31 century museum in Chicago


Robby MacBain

Robby is recording sound of the building in the museum

Robby is recording sound of the building in the museum

I was invited by Vipash to act as a sort of artist-in-residence for the 31st Century Museum, focusing on the building the show was housed in, the Carson Pirie Scott Building. From the beginning, the most important consideration in focusing on the building itself was its history as a department store designed by Louis Sullivan. Perhaps the most notable feature of the building’s design is the way in which it is divided into equally-sized floors without a grand atrium or common area, thus facilitating it’s use as a point of sale for a broad range of items.

Nowadays, the building is used for a range of purposes, none of which bear much resemblance to the department store that existed here in the past. For this reason, I was most interested in tracing echoes of the building’s former life. I decided to take a literal approach to this by recording the sounds of activity in the building with microphones tucked inside interesting spaces like ducts and vents. I attached surface microphones to old pipes and steel support beams. My goal was to record the sounds of activity being colored and changed by the building itself. I was interested in the way that sound can reveal how something that appears passive and fixed might be more of an active and dynamic presence in our environment than we immediately realize.

Visually, I was immediately attracted to the degree of attention that went into the building’s detail. Each window molding and banister is clearly the product of skilled labor, something that we don’t generally see in the quickly constructed megastores that have replaced the department stores of the past. The difference brings up a range of questions about the world we live in today. However, rather than attempting to steer viewer’s opinions on those questions, I simply wanted to make a record of the way in which I, a member of contemporary society, moved through this building from the past.

I first had this idea while filming panning shots of the building’s spaces with the use of a tripod. Upon viewing these shots, something seemed to be missing. I realized that it was I, the person moving through the space, that wasn’t present. So, using a hand-held camera and focusing manually on whatever caught my interest, I simply moved throughout the building. The resulting images are interactions between the building, the outside environment, and myself.

Combined with the sounds I recorded, I felt that the video approached the building’s “hollowness” – its status of a container of history and context that we fill with present day interactions. By serving as a site for the confluence of past and present, this hollow space subtly influences us as we move into the future.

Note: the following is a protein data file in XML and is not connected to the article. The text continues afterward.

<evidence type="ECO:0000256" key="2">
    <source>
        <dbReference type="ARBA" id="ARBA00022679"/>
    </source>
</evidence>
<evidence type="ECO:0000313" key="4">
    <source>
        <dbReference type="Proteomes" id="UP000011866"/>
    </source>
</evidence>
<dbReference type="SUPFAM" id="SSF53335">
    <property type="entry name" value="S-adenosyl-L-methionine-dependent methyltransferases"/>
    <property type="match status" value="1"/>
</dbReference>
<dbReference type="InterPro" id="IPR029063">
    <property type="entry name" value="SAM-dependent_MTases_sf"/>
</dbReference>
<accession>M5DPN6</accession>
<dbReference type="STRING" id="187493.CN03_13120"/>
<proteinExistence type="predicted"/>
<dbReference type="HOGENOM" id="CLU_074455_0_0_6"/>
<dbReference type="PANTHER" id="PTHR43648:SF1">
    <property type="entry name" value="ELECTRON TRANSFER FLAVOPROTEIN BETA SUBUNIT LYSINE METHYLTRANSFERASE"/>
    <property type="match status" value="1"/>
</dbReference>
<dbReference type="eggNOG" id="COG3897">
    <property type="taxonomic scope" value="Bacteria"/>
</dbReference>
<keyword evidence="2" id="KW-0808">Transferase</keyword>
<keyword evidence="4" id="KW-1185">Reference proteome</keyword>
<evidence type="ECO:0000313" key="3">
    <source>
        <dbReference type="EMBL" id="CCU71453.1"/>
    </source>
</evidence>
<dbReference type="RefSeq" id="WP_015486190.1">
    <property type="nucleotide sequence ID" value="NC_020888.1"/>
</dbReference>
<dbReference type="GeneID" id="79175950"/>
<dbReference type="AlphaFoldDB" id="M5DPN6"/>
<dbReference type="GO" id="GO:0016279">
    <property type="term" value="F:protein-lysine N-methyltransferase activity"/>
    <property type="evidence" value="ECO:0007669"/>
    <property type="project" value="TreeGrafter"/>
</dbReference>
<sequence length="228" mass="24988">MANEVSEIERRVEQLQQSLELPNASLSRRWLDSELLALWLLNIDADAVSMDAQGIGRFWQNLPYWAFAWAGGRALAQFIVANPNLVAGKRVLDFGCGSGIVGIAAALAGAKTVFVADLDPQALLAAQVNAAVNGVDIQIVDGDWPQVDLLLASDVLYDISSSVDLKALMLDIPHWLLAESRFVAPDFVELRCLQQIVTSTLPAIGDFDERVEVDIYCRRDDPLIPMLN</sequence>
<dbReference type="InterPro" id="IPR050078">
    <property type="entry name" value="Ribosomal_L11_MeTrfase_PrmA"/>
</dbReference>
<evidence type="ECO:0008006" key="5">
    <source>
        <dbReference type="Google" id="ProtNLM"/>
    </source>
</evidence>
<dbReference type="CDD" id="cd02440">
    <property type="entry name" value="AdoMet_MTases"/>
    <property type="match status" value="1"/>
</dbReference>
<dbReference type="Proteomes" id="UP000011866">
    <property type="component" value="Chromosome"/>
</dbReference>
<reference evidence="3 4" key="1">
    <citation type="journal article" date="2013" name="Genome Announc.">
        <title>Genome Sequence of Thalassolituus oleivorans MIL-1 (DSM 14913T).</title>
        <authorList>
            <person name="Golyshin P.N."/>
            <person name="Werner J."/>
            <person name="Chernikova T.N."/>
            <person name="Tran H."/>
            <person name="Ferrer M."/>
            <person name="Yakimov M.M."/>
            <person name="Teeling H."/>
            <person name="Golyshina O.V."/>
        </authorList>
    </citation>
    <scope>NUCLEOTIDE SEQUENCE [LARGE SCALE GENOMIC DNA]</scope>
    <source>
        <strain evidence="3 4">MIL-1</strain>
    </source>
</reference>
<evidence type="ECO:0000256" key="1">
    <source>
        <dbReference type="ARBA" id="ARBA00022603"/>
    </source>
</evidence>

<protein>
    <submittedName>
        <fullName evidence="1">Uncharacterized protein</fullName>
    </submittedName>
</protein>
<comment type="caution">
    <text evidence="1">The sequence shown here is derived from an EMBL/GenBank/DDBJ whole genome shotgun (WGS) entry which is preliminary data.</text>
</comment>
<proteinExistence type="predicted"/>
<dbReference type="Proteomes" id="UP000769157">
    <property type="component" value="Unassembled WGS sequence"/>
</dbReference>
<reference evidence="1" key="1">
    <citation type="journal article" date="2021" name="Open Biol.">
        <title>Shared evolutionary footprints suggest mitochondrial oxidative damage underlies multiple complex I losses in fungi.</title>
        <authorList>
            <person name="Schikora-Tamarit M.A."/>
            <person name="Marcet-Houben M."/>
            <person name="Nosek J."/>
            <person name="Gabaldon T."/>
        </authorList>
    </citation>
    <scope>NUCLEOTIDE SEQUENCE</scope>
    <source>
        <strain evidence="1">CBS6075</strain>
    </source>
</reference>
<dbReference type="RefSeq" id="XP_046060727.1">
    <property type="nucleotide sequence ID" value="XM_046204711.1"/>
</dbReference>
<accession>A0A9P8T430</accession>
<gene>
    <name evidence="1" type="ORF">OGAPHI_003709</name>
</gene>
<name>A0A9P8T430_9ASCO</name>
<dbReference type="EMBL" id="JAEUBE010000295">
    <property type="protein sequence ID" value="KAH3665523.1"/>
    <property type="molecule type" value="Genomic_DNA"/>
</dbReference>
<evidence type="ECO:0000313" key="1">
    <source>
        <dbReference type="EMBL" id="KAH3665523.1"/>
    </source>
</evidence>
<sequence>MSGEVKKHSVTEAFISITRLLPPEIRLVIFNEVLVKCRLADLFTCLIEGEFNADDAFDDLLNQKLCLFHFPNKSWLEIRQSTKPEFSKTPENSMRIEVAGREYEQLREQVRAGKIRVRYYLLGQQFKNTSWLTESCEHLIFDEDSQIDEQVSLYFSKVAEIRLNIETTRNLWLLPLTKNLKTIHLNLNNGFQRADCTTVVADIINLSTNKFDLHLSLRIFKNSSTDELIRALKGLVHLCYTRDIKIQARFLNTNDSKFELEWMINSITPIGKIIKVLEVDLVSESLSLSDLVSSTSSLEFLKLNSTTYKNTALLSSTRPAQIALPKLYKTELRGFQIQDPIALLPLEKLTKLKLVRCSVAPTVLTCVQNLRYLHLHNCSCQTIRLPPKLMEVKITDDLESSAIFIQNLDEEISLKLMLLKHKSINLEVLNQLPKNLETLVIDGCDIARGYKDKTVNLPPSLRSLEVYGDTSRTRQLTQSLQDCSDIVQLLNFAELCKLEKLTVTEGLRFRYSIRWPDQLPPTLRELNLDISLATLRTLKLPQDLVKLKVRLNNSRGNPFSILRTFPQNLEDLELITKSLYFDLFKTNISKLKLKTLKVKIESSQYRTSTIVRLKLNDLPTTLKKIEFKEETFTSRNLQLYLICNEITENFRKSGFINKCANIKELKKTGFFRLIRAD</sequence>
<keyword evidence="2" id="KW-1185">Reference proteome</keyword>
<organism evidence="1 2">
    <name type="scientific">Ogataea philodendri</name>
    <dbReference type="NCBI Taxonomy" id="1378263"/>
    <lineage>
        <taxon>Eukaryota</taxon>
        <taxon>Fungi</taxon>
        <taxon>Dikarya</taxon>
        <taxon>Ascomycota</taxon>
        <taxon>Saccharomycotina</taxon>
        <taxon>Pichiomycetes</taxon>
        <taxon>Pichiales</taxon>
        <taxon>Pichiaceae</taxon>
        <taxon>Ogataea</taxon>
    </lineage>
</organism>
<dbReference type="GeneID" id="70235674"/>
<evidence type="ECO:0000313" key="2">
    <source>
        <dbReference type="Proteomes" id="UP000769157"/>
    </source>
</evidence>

31st Century Museum (Laboratory) @ Chicago: Louis Sullivan from 31st Century Museum on Vimeo.

Installing the monitorHollow, 2011, installation view

Saiko Kase

Timeline View

Timeline View

There are many contradictory emotions to attend to when working in galleries and museums as an artist. While it’s wonderful to be around art and artists all day, there remains a desire to partake in exhibiting your own work. Inevitably, over time you become a helpful ghost who lifts things and paints rooms, yet somehow goes unnoticed. This is not a complaint, paying your due’s is an essential part of becoming an artist and I have come to embrace the sometimes mundane moments of gallery life. With this in mind, it was an interesting experience to participate in the 31st century Museum show working simultaneously as an artist and gallery employee. To generate ideas for the show I met with a group of work-study students from the Sullivan gallery who wanted to collaborate with me. I presented the idea that we would make work that reflected the concept of being vital yet invisible, working from the metaphor that we are like a skeleton that holds things in place yet remains un-seen.

People liked the concept and some great ideas came out of our discussions, in the end we decided on executing only a few ideas because the show had started to become full with other work. For my contribution I went around the gallery and made simple raised squares on various surfaces using the joint compound that we usually use to patch holes. My coworker, Lucas Bucholtz, worked with the students to create a grid of squares painted in various shades of flat and semi gloss white paint from past exhibitions. The resulting work wasn’t very noticeable, which was the point, but hopefully the few who did discover these faint aberrations met them with surprise. These interventions worked as devices to re-attune gallery visitor’s attention to the subtle workings of a gallery space and it’s peripheral surfaces.

Timothy McMullen

Block Party

Installation view

Installation view

Share Published on Jan 13, 2012 at 8:46 pm.
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